How do we fix this?? 565
SOX-Migration last edited by
Another post indicates the SEC wants comments on what your experience was with SOX 404 and what should be done about it. This was on the SEC website at http://www.sec.gov/news/press/4-497.shtml.
We urge the Commission to consider these changes:
A. Eliminate redundant assessments.
The Congress passed an Act that requires in its Section 404 that each registered public accounting firm that prepares or issues the audit report for the issuer shall attest to, and report on, the assessment made by the management of the issuer� (emphasis added). The PCAOB then elected to require each firm to perform its own, independent assessment of internal control as a condition precedent to reporting on management’s assessment. By analogy, it is as if the Congress passed a law requiring all children to do their homework, and further requiring all parents to ensure that homework gets done. The PCAOB then suggested that no parent could determine if the homework was done unless the parents first did all the homework themselves. We believe requirements should be better aligned with Congressional intent by eliminating the need for each accounting firm to perform a second, independent, redundant assessment.
B. Define broad principle based� requirements for management’s assessment.
At present there is very little guidance concerning what is required of management. Requirements are defined for the accounting firms and they in effect back-door� management requirements. In the minds of some restraint increases risk, and the resulting lack of restraint coupled with the redundant assessment referenced above has the unintended consequence of substantial over-auditing and increased expense.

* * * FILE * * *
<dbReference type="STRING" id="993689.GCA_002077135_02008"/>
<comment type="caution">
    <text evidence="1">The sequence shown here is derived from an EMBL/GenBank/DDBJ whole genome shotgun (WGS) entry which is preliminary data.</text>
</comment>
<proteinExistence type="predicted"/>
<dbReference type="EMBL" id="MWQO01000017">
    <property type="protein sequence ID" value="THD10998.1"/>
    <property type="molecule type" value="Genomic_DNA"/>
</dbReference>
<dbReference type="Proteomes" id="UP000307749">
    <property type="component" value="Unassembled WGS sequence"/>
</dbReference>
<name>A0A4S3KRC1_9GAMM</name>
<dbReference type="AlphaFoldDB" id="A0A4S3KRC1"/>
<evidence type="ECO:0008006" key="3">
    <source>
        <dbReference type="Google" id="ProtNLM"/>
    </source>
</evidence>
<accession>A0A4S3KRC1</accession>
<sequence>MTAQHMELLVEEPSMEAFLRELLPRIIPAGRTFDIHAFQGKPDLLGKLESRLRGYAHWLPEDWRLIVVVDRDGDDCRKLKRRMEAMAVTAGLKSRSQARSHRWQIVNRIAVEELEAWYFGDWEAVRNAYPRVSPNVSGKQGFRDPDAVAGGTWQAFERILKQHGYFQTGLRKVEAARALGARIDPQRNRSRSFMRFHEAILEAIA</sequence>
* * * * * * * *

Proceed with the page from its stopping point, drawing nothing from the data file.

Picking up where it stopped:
C. Define broad principle based� guidance for a public accounting firm’s report on management’s assessment.
The investing public needs assurance that management’s assessment was reasonably comprehensive and substantive. The accounting firms need guidance on how far they should reasonably be expected to go to make that determination. Present guidance suggesting they do all the homework themselves� raises the bar too high.
D. Focus on key controls.
Problems at Enron, WorldCom, et al seem rooted in high-level
ethical lapses, collusion and management override of existing control procedures. Very broad general� controls like strong ethical standards, effective independent oversight and review, and appropriate and readily available lines of communication apply to these very broad problems. Severe punishment for those who fail to honor the public trust may provide a deterrent. The low-level, very detailed procedures addressed in the recent SOX 404 assessment are considerably less effective in preventing or detecting high-level problems.
E. Permit testing over several years.
While somewhat oversimplified, current requirements essentially require all testing to be reperformed every year, even though many if not most of